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Westlands Settlement Is Poor Deal for California

The Obama administration and Westlands Water District recently came to an agreement that appears to be a wish list made reality for Westlands. But water policy analyst Tom Stokely argues that it will lead to ongoing water shortfalls for California’s communities, general economy and environment.

Written by Tom Stokely Published on Read time Approx. 2 minutes
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A recent deal signed by the Westlands Water District and the Obama administration can be likened to the bank bailout of 2008: The wealthy and powerful corporate interests that caused the crisis are allowed to exit the burning aircraft with golden parachutes.

In the deal, which requires congressional approval, the administration will forgive the district’s $375 million interest-free repayment obligation to taxpayers for construction of the federal Central Valley Project, the massive apparatus that delivers water from the Sacramento/San Joaquin Delta to the corporate farms of the western San Joaquin Valley. The agreement also converts the district’s current two-year water contracts to a permanent contract for up to 890,000 acre-feet (1.1 billion cubic meters) of water annually (subject to the availability of water). For the sake of comparison, the City of Los Angeles uses only 587,000 acre-feet in a typical year.

Why is the Obama administration taking such a lopsided deal? The agreement would settle litigation over an unfulfilled federal requirement to provide drainage to the district, which farms lands laced with highly toxic selenium. When these lands are irrigated for crops and flushed with additional water to remove salt intruding into the root zone, vast quantities of selenium-contaminated water sluice into San Joaquin Valley aquifers and waterways, imperiling human health, fisheries and wildlife from Fresno to San Francisco Bay.

While the agreement brings many benefits for Westlands, it will lead to continued water deficits in California. It will provide the district with permanent deliveries of subsidized water at low prices without imposing acreage limits. It will increase the stress on our scant water resources, penalize cities and small farmers and devastate the Sacramento/San Joaquin Delta and San Francisco Bay.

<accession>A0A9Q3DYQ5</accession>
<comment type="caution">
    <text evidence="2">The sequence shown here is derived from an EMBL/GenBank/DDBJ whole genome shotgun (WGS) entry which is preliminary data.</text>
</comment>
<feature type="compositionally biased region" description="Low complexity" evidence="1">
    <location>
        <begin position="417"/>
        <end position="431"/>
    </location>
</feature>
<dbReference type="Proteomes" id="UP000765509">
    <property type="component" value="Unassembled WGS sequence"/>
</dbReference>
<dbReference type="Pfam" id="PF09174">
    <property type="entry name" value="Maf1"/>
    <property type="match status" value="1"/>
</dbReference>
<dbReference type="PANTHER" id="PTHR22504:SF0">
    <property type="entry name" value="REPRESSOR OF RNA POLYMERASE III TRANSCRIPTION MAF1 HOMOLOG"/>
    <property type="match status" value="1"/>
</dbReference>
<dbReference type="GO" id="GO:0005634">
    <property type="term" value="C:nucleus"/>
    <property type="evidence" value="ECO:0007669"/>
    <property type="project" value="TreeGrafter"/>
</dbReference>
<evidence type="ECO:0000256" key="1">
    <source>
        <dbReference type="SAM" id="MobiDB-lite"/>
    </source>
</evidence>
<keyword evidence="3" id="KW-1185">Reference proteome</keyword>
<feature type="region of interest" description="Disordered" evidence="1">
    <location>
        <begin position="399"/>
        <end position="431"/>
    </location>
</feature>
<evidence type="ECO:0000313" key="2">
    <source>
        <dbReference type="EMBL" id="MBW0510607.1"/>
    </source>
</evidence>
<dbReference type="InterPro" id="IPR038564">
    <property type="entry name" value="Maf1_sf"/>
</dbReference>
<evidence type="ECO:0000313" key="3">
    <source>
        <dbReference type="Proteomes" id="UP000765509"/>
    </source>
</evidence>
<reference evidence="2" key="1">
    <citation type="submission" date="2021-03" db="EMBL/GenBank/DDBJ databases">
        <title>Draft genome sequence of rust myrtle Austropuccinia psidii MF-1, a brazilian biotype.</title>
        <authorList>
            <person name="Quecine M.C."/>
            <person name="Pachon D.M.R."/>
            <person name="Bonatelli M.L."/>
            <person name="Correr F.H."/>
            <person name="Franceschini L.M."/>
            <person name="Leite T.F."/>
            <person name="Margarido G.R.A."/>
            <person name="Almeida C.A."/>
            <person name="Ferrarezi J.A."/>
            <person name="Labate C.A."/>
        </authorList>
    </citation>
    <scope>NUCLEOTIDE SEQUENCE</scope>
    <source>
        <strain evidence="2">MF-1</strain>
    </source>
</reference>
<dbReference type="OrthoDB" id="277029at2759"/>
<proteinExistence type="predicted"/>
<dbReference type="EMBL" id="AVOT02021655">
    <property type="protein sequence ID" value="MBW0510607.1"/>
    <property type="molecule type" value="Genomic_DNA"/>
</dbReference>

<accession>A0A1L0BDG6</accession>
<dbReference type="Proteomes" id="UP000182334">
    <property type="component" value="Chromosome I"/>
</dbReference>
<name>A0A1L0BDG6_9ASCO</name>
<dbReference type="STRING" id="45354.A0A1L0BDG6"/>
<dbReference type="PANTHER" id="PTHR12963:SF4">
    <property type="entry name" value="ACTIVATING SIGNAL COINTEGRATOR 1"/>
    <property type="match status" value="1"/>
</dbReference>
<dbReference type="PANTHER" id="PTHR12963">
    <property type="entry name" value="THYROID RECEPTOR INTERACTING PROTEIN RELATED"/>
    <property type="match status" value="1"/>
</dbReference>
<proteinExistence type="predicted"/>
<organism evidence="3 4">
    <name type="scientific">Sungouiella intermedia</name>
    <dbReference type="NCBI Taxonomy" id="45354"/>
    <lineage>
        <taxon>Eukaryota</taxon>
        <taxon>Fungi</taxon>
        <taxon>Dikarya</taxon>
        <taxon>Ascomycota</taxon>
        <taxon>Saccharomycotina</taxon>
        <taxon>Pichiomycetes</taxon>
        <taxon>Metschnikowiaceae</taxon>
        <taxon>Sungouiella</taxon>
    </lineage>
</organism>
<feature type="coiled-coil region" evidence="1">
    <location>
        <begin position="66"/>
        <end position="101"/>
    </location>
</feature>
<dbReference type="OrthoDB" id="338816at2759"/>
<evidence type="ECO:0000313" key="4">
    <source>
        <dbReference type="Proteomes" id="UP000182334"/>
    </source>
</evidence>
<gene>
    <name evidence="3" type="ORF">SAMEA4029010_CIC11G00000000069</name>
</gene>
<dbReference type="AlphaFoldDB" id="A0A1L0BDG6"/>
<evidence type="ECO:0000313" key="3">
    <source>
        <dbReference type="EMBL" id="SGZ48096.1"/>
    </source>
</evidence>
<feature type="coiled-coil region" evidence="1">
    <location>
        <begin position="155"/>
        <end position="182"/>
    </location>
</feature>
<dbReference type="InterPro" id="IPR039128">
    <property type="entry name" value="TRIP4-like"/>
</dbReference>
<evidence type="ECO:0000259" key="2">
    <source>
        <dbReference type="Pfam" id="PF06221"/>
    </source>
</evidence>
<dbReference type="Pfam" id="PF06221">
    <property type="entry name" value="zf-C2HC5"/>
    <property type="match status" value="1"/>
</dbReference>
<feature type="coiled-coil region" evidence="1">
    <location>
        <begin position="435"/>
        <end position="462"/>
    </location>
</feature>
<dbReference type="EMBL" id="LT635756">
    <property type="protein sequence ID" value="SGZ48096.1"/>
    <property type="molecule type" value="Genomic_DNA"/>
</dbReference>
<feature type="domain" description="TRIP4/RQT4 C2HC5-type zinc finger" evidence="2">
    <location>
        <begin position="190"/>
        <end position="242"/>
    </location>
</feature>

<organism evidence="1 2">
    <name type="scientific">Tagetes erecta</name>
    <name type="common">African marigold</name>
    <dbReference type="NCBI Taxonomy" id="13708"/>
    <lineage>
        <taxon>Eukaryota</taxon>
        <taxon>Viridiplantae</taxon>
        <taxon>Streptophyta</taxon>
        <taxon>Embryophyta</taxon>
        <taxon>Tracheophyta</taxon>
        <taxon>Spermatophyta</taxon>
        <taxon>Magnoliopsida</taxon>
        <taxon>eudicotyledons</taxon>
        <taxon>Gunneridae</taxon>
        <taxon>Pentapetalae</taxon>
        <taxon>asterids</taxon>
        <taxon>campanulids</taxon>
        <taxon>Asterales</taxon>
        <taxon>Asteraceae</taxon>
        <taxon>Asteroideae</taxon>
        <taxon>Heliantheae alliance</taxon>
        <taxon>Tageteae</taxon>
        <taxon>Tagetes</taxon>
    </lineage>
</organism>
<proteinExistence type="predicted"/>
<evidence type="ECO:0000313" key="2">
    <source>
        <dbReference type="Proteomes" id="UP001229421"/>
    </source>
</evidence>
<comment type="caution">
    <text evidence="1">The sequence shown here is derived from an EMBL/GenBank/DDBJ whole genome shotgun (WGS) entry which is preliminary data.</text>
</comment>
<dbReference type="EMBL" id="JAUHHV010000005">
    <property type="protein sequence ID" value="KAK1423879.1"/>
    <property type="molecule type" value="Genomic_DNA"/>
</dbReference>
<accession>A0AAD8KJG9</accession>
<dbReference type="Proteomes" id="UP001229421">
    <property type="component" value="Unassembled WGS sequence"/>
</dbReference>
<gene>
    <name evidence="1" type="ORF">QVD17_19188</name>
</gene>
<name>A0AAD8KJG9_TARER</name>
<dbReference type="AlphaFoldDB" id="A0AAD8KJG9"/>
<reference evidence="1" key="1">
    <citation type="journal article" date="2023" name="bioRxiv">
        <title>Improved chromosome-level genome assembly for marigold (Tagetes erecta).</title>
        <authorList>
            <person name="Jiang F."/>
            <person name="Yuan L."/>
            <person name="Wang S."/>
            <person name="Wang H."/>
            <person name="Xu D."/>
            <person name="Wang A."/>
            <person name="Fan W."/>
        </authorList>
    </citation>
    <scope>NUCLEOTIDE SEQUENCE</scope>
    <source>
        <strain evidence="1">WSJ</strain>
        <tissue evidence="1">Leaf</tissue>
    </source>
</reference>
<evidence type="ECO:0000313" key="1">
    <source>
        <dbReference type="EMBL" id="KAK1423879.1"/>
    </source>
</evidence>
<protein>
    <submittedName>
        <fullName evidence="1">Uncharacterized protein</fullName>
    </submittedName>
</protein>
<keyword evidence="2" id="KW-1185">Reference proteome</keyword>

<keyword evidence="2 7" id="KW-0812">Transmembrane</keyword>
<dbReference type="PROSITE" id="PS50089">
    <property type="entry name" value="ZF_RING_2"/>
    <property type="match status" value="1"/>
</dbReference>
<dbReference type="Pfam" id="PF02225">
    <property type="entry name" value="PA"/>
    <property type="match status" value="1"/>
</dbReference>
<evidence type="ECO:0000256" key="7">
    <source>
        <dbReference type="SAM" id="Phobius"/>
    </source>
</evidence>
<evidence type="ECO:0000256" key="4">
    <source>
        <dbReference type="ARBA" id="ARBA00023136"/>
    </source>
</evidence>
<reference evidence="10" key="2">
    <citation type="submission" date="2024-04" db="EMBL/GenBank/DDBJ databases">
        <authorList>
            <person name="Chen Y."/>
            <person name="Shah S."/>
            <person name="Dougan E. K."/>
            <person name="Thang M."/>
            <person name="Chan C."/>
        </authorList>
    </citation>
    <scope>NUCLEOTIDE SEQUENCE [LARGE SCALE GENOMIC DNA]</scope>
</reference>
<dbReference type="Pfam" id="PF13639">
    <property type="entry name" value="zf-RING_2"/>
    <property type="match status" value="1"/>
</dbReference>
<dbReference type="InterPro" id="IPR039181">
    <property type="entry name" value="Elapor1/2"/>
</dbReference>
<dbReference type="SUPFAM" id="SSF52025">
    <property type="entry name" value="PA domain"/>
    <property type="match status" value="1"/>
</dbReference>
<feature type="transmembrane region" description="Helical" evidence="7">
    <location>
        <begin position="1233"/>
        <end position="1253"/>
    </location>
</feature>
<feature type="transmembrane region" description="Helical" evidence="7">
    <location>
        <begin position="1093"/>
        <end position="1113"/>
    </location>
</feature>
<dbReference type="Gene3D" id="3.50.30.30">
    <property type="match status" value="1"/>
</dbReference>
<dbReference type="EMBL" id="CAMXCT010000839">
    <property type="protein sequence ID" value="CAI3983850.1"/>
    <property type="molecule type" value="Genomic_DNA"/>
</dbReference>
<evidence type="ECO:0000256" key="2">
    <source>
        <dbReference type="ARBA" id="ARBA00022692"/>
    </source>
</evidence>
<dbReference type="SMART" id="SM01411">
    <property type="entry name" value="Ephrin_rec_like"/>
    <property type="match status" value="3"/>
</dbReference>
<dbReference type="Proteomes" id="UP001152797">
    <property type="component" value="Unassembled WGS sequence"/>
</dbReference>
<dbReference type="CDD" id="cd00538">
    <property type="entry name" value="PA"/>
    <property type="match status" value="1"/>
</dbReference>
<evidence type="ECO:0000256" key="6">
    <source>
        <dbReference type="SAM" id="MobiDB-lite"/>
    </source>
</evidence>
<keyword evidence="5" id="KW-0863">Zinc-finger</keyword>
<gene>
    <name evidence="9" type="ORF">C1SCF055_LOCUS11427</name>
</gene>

There is a better, cheaper and more equitable way. A new report by EcoNorthwest, an independent economic analysis firm, confirms that 300,000 acres (120,000 hectares) of selenium-tainted land in the Westlands Water District and three adjacent water districts could be retired at a cost of $580 million to $1 billion. The U.S. Fish and Wildlife Service and the U.S. Geological Survey have reached similar conclusions. Retiring this land and curbing the water contracts associated with it would result in a savings to California of up to 455,000 acre-feet of water, or enough for 2,600,000 urban water users.

Further, land retirement is significantly less expensive than Gov. Jerry Brown’s plan to build a massive tunnel system to divert water from the Sacramento River, designed for the benefit of western San Joaquin Valley agribusiness.

Agriculture consumes 80 percent of California’s developed water while accounting for only 2 percent of the state’s economic output. Our water supplies are limited in the best of times, and drought and climate change are only exacerbating the crisis.

Subsidizing corporate agriculture on impaired and toxic lands is hardly a wise and reasonable use of our water. Congress must not approve this catastrophically flawed agreement embodied in HR 4366 (Valadao). Californians need to tell our federal legislators, particularly senators Feinstein and Boxer, that we don’t want another egregious and inequitable corporate bailout.

The views expressed in this article belong to the author and do not necessarily reflect the editorial policy of Water Deeply.

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